Arson destroyed a mosque in Victoria, Texas, in January. Police later arrested 25-year-old Marq Vincent Perez, who has been charged with a hate crime. (Mohammad Khursheed / Reuters)The number of hate crimes rose across the United States in 2016, marking the first time in over a decade that the country has experienced consecutive annual increases in crimes targeting people based on their race, religion, sexuality, disability or national origin.
But Amanullah told his wife he'd take time off later. He left their house in Metuchen, New Jersey -- the couple had bought it just eight months earlier, planning to raise their two young children there -- and made his way to the office on the 88th floor of the south tower of the World Trade Center. About two hours later, Amanullah called home. A plane had hit the north tower. Tariq asked him to come back, but Amanullah said he was going to stay. He was fine, he insisted, and had work to catch up on.
On Aug. 14 — two days after the nation watched in horror as hundreds of well-armed neo-Nazis and other white supremacists held a violent rally in Charlottesville, Virginia — a 17-year-old boy in downtown Boston allegedly picked up a rock and threw it through one of the six tall glass towers that make up the New England Holocaust Memorial. Each tower is made of 22 glass panels and engraved with thousands of numbers representing the 6 million Jews murdered by Nazis during World War II.
Muck Rack makes it simple to find people, tweets, or articles that mention any name, keyword, company, hashtag etc. We've compiled this guide to help you make the most of your search.
Selecting a term
Start searching tweets, articles from media outlets, articles mentioned in tweets, journalists'
names, titles and bios with some suggested searches:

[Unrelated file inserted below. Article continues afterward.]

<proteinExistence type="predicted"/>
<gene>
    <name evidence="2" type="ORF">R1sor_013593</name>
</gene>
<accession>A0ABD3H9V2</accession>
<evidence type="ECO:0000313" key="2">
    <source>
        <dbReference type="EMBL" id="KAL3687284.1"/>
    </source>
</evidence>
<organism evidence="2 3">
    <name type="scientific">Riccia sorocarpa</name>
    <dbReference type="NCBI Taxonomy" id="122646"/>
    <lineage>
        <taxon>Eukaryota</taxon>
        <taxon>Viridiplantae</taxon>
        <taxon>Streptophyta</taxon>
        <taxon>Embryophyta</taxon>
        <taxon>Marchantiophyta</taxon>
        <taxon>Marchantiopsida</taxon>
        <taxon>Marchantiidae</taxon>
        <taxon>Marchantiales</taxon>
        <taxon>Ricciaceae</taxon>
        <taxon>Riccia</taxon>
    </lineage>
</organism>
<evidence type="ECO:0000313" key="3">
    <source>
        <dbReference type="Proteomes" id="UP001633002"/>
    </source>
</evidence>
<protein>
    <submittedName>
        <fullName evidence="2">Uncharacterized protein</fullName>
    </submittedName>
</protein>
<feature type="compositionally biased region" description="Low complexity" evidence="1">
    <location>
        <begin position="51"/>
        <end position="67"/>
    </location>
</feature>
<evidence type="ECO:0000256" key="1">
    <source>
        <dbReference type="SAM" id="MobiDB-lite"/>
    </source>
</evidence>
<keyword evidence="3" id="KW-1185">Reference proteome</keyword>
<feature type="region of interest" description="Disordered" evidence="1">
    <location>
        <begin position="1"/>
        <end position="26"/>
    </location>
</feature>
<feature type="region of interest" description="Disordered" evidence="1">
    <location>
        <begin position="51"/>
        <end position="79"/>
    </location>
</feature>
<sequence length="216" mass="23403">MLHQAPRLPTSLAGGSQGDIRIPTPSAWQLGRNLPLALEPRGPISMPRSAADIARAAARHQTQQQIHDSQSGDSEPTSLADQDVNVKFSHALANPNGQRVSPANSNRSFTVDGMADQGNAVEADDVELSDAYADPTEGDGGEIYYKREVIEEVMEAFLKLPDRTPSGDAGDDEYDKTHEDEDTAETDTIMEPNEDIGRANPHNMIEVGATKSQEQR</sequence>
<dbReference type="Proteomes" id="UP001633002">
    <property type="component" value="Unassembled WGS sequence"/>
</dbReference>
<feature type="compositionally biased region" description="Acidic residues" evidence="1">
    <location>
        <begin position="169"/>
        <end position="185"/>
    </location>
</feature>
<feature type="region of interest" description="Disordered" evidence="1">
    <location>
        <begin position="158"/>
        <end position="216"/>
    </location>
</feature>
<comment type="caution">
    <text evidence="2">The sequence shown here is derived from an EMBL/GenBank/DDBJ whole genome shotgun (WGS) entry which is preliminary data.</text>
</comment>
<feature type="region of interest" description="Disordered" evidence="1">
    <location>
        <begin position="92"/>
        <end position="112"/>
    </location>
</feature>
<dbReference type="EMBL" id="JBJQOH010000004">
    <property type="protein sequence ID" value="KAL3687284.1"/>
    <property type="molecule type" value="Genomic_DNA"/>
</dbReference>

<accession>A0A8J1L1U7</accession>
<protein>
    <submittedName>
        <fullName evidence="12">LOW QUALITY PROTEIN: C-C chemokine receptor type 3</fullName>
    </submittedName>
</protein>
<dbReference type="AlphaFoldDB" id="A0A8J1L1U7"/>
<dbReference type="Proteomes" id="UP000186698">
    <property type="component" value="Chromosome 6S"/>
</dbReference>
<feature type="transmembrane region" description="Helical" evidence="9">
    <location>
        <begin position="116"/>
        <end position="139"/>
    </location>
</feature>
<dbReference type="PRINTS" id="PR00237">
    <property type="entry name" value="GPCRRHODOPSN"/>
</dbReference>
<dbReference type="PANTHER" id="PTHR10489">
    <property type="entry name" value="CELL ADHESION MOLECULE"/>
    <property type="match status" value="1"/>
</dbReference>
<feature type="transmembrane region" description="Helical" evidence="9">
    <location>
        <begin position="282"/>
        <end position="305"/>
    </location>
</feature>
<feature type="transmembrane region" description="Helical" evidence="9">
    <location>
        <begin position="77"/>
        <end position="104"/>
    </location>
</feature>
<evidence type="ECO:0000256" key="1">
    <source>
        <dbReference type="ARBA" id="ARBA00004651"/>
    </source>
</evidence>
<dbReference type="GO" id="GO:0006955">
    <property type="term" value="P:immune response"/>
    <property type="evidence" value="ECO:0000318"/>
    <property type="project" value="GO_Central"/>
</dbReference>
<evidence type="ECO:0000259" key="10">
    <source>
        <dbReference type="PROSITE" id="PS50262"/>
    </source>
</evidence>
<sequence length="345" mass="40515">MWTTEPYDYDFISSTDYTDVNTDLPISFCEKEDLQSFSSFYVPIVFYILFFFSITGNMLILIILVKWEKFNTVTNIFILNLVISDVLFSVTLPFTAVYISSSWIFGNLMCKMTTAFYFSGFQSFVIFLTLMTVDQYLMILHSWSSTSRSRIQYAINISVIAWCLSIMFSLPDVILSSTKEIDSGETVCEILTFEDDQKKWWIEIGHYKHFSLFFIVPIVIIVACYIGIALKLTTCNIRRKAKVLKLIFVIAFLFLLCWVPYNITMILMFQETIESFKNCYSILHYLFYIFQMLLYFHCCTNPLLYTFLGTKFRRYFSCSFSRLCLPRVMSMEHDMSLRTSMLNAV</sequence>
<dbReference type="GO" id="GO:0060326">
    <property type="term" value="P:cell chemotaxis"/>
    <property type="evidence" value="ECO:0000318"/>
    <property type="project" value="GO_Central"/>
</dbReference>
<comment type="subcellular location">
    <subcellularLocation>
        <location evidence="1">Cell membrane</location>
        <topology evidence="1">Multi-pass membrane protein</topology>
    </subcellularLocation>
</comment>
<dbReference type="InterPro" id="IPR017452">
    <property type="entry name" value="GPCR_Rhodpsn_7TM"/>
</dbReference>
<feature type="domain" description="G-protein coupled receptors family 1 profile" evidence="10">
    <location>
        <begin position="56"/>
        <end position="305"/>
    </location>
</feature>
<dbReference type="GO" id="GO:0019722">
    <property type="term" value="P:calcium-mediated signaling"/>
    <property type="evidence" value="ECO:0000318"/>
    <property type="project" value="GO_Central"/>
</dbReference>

Companies or Topics (e.g. iPhone, Microsoft)
Phrases (e.g. "cloud computing") — use quotes to keep the terms together
Twitter handles (e.g. @username) — returns those who have mentioned or replied to
Names (e.g. "David Pogue")
Hashtags (e.g. #sxsw, #london2012)
Bio details (e.g. vegan, Olympics, father)
Muck Rack's Advanced Search allows for many boolean operators.
Find results that mention multiple specified terms, use AND or
+. For example, ensure each result contains both Elon Musk and Mark Zuckerberg by
searching Obama AND Romney or Obama + Romney.
Use the operators OR or , to broaden your search when you'd like either of
multiple terms to appear in results. (This is the default behavior of our search when no operators
are used.) For example, search for democrat OR republican to find results that refer to
Democrats and/or Republicans.
Use NOT or - to subtract results from your search. For
example, searching Disney will yield results about the Walt Disney Company as well as Walt Disney
World Resort. To exclude mentions of Disney World, search for Disney -World or Disney
When using one of these operators with a phrase, enclose it in quotation marks. For example, you can
find results about smartphones excluding Apple's iPhone 4S by searching smartphone -"iPhone
Exact case matching or punctuation
If you're searching for a brand name or keyword that relies on specific punctuation marks or capitalization, you can
find results that match your exact query by adding matchcase: before the keyword you're searching for, like matchcase:E*TRADE .
Use parentheses to separate multiple
boolean phrases. For example, to find journalists talking about having fun in Disney World or
Disneyland, search for ("disney world" OR disneyland) AND fun.
An asterisk can be used to search for any variation of a root word truncated by the asterisk. For example, searching for admin* will return results for administrator, administration, administer, administered, etc.
A near operator is an AND operator where you can control the distance between the words. You can vary the distance the near operation uses by adding a forward slash and number (between 0-99) such as strawberries NEAR/10 "whipped cream", which means the strawberries must exist within 10 words of "whipped cream".